Interoperability and ownership of data
People want more and more data to be integrated und utilized for search. They want to simplify their life. Flight data, hotel data, weather data, event data, recommendation, satisfaction and price data and much more.
Collecting, normalizing organizing and updating data is complex and comes with cost. But also integrating data, creating a unified marketplace and providing search has a price. So while the user really wants and needs the integration, data owner want to stay in control of the data and their monetization models.
We need not only to solve complexity and interoperability of data but also the interoperability of business models and monetization streams. Every party involved needs to be recompensated fairly. Even for relatively simple cases like a single music catalog, we had to wait for Apple to persuade all the market participants to agree to a user friendly model. The music is still owned by several labels, but there is a unified search and payment option available, and this made online music a success story.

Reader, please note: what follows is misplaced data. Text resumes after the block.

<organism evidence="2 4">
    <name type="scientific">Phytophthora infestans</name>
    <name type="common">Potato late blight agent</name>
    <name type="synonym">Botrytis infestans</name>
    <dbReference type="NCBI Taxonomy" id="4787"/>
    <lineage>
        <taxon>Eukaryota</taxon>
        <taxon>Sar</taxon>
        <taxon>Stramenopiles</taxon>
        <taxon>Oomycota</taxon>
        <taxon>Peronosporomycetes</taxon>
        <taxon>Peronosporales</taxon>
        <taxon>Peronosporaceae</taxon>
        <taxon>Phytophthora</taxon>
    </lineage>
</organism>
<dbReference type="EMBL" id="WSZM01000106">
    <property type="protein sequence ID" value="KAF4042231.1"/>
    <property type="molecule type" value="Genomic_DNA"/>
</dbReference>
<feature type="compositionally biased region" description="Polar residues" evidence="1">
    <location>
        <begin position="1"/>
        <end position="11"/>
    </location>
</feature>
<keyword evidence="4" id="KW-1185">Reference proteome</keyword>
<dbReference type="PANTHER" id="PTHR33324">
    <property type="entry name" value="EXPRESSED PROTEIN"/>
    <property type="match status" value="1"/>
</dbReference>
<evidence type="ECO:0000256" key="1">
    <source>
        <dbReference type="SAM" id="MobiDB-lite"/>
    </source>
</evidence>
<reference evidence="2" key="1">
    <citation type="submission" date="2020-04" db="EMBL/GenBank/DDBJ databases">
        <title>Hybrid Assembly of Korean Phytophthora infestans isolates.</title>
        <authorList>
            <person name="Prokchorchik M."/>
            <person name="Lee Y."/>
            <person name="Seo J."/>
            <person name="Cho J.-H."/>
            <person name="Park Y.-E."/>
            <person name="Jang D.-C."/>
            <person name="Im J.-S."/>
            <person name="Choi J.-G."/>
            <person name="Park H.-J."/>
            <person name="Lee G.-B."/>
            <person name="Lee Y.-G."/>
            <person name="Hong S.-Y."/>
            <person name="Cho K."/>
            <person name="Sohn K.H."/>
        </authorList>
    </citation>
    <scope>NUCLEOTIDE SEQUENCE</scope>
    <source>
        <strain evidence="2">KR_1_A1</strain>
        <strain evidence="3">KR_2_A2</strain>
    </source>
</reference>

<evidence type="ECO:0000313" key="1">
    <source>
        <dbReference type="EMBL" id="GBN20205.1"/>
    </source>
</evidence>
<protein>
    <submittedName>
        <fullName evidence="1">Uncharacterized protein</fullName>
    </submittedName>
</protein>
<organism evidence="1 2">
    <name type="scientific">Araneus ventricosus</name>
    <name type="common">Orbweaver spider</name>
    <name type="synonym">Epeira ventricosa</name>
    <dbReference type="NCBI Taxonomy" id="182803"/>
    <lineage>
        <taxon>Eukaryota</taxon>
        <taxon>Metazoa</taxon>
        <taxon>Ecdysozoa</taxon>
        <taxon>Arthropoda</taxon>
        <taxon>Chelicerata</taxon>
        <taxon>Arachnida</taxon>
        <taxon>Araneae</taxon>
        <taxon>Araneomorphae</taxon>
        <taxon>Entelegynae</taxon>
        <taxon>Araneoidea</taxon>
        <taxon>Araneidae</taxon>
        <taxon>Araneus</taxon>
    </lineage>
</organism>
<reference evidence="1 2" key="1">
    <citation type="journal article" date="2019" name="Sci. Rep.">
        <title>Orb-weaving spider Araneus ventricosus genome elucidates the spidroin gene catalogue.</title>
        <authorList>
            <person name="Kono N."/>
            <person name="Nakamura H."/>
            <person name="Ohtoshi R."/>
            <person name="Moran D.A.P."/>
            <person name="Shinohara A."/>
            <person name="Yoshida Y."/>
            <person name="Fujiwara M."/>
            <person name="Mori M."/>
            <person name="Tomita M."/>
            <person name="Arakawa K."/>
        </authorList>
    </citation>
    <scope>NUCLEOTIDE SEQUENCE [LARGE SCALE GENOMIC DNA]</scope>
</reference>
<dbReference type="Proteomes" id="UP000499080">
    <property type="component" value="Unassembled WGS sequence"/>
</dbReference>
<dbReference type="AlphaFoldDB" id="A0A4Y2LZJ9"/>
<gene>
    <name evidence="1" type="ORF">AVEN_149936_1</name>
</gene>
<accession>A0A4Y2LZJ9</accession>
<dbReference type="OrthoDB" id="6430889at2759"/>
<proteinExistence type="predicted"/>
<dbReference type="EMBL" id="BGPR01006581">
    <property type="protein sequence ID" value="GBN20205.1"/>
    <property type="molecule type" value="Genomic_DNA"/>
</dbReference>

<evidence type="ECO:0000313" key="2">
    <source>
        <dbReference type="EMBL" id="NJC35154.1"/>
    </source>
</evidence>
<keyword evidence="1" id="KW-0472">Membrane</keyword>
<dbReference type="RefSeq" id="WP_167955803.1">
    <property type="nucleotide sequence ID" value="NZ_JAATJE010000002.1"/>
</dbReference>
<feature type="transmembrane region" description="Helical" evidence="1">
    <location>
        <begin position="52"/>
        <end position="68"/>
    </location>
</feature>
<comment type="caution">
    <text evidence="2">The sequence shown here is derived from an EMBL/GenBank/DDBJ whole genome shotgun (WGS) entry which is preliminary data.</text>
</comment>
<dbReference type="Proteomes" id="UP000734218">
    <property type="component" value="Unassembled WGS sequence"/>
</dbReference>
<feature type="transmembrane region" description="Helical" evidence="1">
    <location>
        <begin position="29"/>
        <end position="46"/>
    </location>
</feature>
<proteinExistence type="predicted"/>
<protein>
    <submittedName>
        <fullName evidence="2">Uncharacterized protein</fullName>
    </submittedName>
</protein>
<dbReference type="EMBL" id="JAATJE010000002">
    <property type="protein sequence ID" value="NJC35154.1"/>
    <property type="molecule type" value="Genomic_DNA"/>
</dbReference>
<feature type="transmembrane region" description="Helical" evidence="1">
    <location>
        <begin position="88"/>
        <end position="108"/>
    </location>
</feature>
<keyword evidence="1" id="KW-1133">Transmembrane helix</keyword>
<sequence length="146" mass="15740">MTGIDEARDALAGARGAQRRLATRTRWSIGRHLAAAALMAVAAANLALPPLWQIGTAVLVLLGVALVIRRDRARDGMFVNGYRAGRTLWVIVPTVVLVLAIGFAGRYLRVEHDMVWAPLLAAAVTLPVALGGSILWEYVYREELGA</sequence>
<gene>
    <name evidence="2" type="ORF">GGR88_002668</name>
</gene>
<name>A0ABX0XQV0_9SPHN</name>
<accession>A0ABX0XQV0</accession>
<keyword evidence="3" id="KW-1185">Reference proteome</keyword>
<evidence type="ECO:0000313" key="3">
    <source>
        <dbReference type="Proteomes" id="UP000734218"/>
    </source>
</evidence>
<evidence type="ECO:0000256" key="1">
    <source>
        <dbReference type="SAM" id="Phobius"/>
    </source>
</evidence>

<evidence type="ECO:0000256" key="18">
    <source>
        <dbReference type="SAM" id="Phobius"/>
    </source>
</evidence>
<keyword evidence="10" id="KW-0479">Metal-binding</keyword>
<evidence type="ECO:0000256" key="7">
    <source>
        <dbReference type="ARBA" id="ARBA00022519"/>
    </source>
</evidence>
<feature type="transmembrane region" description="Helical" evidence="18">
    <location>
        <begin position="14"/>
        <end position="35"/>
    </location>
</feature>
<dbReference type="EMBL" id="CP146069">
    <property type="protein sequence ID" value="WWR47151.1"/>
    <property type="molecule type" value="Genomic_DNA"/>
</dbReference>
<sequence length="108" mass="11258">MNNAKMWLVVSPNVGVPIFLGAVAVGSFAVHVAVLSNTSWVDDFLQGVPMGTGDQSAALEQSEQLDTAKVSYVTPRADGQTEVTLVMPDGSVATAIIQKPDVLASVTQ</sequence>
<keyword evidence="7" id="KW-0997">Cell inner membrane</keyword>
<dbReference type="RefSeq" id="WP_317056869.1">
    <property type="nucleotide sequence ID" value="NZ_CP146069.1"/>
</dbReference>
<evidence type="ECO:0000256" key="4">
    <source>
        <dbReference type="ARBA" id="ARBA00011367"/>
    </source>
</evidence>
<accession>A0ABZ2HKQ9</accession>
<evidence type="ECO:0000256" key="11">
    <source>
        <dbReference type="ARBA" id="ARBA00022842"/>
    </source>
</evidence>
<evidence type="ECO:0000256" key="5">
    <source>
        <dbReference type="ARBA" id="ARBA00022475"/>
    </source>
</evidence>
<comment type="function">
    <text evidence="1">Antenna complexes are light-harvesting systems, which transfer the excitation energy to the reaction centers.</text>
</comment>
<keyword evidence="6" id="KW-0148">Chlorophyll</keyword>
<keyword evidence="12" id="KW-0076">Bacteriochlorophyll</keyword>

The same will happen for search, companies pioneering a fair exchange model will win, while others staying isolated become obsolete.

Transparency, openness and neutrality
While the integration of data from many sources is desirable, it is important to prevent discrimination.
Sources shouldn’t be blocked or biased in ranking, nor search engines blocked or confronted with unreasonable access conditions.
Full integration is possible already today in web search, app stores and music catalogues.